Invercargill is a flat, sprawling city (population 52,000) in the far south of the South Island. It is the southernmost city in New Zealand and one of the southernmost settlements of any size in the world. The city’s prosperity is based on the fact that it is situated in the midst of some of New Zealand’s richest pasture lands, where a high but evenly spread annual rainfall allows the year round growth of grass. But to Frederick Tuckett, who came to the South Island in 1844 to survey land for a proposed Scottish settlement, the area seemed distinctly lacking in potential. He described the present city site as ‘a mere bog, and quite unfit for human habitation’. The Scots came anyway and today Invercargill’s Scottish heritage is reflected in the fact that many of its streets are named after Scottish rivers.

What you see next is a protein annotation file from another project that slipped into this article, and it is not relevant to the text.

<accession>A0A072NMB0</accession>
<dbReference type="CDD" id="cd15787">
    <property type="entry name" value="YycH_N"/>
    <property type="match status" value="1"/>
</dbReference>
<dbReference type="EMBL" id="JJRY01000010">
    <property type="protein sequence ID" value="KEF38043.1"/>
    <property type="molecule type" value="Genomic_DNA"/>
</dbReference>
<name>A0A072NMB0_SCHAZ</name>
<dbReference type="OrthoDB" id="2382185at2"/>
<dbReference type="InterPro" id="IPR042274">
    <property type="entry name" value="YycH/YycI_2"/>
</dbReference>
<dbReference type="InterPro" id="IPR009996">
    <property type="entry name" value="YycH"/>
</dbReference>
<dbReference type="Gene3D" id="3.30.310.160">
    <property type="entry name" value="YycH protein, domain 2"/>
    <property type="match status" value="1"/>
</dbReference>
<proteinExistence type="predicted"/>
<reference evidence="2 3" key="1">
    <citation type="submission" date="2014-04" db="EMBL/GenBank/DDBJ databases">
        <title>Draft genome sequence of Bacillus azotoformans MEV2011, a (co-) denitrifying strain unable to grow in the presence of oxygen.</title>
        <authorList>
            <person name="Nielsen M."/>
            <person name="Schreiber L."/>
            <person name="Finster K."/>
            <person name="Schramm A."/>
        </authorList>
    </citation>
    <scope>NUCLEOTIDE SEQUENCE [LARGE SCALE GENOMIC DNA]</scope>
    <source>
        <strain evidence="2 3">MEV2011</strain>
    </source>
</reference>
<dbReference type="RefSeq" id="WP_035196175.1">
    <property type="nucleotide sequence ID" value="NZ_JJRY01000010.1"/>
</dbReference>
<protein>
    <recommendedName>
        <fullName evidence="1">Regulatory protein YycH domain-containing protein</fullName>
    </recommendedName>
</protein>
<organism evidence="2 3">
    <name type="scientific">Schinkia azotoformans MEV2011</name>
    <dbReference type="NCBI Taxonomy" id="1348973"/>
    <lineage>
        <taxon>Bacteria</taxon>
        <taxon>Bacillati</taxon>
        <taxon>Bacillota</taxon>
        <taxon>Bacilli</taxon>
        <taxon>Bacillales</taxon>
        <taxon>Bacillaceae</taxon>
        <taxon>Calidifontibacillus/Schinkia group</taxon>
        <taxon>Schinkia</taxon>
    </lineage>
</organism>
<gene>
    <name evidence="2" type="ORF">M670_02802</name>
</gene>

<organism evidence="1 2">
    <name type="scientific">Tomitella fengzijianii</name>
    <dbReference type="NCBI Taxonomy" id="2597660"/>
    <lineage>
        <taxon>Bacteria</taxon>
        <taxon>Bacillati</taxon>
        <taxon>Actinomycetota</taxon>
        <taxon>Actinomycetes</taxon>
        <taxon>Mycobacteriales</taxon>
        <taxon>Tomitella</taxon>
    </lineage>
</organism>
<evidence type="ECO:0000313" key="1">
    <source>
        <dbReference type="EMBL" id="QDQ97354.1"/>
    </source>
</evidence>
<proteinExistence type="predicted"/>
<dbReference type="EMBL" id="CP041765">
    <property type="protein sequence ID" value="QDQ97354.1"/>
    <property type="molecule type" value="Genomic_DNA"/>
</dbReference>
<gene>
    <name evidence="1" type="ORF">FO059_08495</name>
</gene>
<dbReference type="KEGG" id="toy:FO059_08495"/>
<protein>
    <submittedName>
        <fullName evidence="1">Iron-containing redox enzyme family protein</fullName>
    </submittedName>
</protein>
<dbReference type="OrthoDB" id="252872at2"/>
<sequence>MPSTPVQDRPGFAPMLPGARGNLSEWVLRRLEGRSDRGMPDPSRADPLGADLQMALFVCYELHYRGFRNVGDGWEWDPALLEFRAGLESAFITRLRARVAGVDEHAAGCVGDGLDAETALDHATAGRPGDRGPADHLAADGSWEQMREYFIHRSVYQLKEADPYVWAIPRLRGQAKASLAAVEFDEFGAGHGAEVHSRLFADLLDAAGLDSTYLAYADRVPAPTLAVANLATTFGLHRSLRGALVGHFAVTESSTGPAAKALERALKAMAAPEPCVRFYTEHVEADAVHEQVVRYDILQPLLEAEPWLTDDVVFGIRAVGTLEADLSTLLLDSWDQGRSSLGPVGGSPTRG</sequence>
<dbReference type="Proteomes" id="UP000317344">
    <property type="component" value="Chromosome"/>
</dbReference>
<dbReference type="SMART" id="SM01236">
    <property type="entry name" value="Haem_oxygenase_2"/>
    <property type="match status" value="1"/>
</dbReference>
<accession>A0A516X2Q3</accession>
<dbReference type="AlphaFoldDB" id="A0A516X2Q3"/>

The main place of interest is the Southland Museum and Art Gallery in Gala Street, near the main entrance to Queens Park. Housed in a building shaped like a large white pyramid, the museum focuses on Southland’s history and natural history. A main attraction is the Tuatara House, where it is possible to see these rare and ancient reptiles in a setting that attempts to reproduce their natural environment as accurately as possible. Also of great interest is the ‘Roaring Forties Experience’, an audio-visual that vividly portrays the flora and fauna of New Zealand’s remote subantartic islands.
After visiting the museum a pleasant place to stroll is through the manicured lawns and gardens of Queens Park. Within its spacious confines there are duck ponds, a play ground, a swimming pool and even an 18 hole golf course. Snacks and light lunches are provided by the tea kiosk which is open daily.